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Author Topic: How to go over wrong answers  (Read 592 times)

WashLaw

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How to go over wrong answers
« on: July 30, 2008, 08:56:06 PM »
So what do you guys feel is the best way to go over incorrect answers on PTs? What I've been doing so far is making notes in my notebook about why the credited answer is correct. Are there any tricks you know to better remember the mistakes and find ways to improve them? Also, if you find you are struggling with certain question types, how do you improve, ooking at the appropriate bible? (my biggest problem is LR weaken questions)

meggo

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Re: How to go over wrong answers
« Reply #1 on: July 30, 2008, 10:03:07 PM »
This is what I do and it's the best solution I can find knowing my study style. I have a spreadsheet in Excel with all the PT numbers and then for each PT i enter the date of the test, the date I took the PT, how many I got wrong for each LR section, LG, and RC. Then my raw score and my scaled scored. Each number of PT is hyperlinked to an individual file in One Note. In the One Note file I list my mood when doing the PT (ie I was very tired or I was very awake and felt good about the PT) and any patterns or observations I had about myself while doing the PT (ie I tried to diagram several LR questions that didn't require it). I then break things down into LR, RC and LG and note the question type I got wrong and then I go over each wrong answer and write out why the correct answer is correct. I just write stream of conscious to get it out there as I'm processing it.

milk

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Re: How to go over wrong answers
« Reply #2 on: July 30, 2008, 10:20:32 PM »
This is what I do and it's the best solution I can find knowing my study style. I have a spreadsheet in Excel with all the PT numbers and then for each PT i enter the date of the test, the date I took the PT, how many I got wrong for each LR section, LG, and RC. Then my raw score and my scaled scored. Each number of PT is hyperlinked to an individual file in One Note. In the One Note file I list my mood when doing the PT (ie I was very tired or I was very awake and felt good about the PT) and any patterns or observations I had about myself while doing the PT (ie I tried to diagram several LR questions that didn't require it). I then break things down into LR, RC and LG and note the question type I got wrong and then I go over each wrong answer and write out why the correct answer is correct. I just write stream of conscious to get it out there as I'm processing it.

Wow.  Sounds like a great system.  How have your practices been?
And one day we will die
And our ashes will fly from the aeroplane over the sea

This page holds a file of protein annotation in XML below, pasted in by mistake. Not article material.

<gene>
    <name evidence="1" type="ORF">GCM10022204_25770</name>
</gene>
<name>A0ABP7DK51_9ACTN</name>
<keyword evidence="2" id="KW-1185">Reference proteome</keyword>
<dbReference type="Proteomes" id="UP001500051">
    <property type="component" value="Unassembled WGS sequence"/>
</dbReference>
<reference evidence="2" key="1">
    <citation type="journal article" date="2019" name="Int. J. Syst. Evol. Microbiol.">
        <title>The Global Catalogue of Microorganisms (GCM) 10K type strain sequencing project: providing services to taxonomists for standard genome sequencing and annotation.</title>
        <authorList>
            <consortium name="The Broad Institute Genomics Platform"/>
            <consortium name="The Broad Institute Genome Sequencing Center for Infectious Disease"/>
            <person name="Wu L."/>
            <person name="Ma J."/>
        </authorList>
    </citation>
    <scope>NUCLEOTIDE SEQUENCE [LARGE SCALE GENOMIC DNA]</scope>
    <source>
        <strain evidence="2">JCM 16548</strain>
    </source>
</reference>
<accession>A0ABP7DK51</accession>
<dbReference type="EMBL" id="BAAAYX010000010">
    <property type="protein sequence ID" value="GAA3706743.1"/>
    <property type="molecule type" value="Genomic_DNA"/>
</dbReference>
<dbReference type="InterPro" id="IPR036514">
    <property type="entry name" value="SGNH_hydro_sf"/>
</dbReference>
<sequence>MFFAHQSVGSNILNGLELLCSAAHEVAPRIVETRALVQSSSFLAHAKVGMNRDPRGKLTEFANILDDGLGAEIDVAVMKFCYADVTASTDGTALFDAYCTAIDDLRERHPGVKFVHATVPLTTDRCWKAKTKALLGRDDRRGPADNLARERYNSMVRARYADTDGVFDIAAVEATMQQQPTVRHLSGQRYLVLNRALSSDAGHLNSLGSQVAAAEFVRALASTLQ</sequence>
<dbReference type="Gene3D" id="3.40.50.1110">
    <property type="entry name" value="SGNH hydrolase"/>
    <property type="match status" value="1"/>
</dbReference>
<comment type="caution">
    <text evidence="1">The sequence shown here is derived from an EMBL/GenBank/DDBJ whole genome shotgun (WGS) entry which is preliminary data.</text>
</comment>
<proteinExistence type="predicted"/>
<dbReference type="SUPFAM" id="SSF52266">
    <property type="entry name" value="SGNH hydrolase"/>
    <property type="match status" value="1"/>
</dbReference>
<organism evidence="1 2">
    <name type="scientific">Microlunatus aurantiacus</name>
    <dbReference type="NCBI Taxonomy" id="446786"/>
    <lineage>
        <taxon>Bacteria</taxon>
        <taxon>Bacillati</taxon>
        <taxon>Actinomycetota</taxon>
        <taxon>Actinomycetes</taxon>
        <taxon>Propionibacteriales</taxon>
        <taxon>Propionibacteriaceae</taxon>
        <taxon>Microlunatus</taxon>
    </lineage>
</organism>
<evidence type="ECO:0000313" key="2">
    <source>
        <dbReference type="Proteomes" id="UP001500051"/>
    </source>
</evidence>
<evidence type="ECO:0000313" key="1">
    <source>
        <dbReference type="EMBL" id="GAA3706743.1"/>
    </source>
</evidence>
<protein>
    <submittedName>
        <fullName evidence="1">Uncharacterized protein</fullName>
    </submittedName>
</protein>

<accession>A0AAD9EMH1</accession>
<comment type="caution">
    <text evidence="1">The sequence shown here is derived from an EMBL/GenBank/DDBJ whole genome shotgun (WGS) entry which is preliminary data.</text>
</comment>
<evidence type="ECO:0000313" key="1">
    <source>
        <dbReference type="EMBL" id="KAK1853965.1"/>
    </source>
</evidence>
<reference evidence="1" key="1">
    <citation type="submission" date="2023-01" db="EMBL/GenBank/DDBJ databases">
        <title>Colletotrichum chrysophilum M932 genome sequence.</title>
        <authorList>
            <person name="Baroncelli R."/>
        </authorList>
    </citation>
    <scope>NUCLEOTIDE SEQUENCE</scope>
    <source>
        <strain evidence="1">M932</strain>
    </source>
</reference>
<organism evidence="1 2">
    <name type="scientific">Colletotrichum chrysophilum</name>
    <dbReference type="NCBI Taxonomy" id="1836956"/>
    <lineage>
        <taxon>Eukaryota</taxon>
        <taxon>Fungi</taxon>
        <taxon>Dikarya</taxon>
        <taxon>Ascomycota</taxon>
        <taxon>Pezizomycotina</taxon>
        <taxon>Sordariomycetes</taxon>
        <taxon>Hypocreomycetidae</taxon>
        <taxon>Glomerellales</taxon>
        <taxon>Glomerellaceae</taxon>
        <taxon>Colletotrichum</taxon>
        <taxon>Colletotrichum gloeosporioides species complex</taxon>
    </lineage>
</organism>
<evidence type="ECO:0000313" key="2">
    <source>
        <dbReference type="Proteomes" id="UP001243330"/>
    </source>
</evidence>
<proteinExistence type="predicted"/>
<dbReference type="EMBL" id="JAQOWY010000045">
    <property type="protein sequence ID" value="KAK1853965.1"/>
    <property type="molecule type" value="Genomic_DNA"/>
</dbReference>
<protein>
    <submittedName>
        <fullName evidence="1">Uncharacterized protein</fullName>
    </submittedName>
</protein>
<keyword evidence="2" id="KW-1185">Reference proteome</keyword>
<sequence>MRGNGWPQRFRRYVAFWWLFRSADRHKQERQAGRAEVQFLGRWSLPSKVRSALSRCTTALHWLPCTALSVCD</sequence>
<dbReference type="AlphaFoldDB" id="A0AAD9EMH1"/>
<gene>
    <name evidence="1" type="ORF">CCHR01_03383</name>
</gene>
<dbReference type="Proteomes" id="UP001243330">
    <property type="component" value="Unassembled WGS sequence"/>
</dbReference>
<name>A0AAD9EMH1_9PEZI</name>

But for now we are young
Let us lay in the sun
And count every beautiful thing we can see

meggo

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Re: How to go over wrong answers
« Reply #3 on: July 30, 2008, 10:26:36 PM »
haha well I've been slow with practicing due to a heavy summer course load and personal issues (though this really is no excuse. You can't improve if you don't practice). Post LSAT my first untimed PT was 170 and my first timed PT last saturday was 167. So a bit mixed but I feel that's a decent starting point to improve upon. I found in hindsight it was really important for me to note when I took PT's (I didn't do them all chronologically) to see when I improved on certain sections.

Lindbergh

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Re: How to go over wrong answers
« Reply #4 on: July 31, 2008, 01:18:11 AM »
So what do you guys feel is the best way to go over incorrect answers on PTs? What I've been doing so far is making notes in my notebook about why the credited answer is correct. Are there any tricks you know to better remember the mistakes and find ways to improve them? Also, if you find you are struggling with certain question types, how do you improve, ooking at the appropriate bible? (my biggest problem is LR weaken questions)

Upon reviewing missed/guessed questions, it's important to make sure you understand why the right answer is right.  However, it's equally important to ensure you understand why the wrong answer is wrong (so you don't repeat the mistakes). You should be making notes about both in your notebook.

With LR weakeners, remember that most LR Q's involve a flaw / hole /disconnect between the premises and the conclusion -- an assumption, or unstated premise.  Identifying this flaw or hole will be the key first step in solving most LR Q's, including weakeners.  Weakener Q's will somehow exploit, highlight or expand that hole.